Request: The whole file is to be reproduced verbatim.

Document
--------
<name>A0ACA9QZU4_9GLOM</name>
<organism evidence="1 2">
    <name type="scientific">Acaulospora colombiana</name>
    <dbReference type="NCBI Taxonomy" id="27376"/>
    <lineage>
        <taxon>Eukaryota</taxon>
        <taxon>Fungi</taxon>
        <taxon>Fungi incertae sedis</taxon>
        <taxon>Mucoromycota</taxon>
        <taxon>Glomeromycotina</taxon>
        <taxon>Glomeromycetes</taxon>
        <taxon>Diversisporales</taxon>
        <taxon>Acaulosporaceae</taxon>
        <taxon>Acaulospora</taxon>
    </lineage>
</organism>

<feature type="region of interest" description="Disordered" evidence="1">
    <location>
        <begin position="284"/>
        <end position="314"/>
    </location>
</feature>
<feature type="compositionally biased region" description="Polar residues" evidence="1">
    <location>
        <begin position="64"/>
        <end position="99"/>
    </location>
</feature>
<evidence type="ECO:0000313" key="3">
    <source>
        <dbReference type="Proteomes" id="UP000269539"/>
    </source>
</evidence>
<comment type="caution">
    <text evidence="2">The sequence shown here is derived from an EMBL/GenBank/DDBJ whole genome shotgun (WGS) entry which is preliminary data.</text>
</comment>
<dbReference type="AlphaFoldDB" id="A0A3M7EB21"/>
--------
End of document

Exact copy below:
<name>A0ACA9QZU4_9GLOM</name>
<organism evidence="1 2">
    <name type="scientific">Acaulospora colombiana</name>
    <dbReference type="NCBI Taxonomy" id="27376"/>
    <lineage>
        <taxon>Eukaryota</taxon>
        <taxon>Fungi</taxon>
        <taxon>Fungi incertae sedis</taxon>
        <taxon>Mucoromycota</taxon>
        <taxon>Glomeromycotina</taxon>
        <taxon>Glomeromycetes</taxon>
        <taxon>Diversisporales</taxon>
        <taxon>Acaulosporaceae</taxon>
        <taxon>Acaulospora</taxon>
    </lineage>
</organism>

<feature type="region of interest" description="Disordered" evidence="1">
    <location>
        <begin position="284"/>
        <end position="314"/>
    </location>
</feature>
<feature type="compositionally biased region" description="Polar residues" evidence="1">
    <location>
        <begin position="64"/>
        <end position="99"/>
    </location>
</feature>
<evidence type="ECO:0000313" key="3">
    <source>
        <dbReference type="Proteomes" id="UP000269539"/>
    </source>
</evidence>
<comment type="caution">
    <text evidence="2">The sequence shown here is derived from an EMBL/GenBank/DDBJ whole genome shotgun (WGS) entry which is preliminary data.</text>
</comment>
<dbReference type="AlphaFoldDB" id="A0A3M7EB21"/>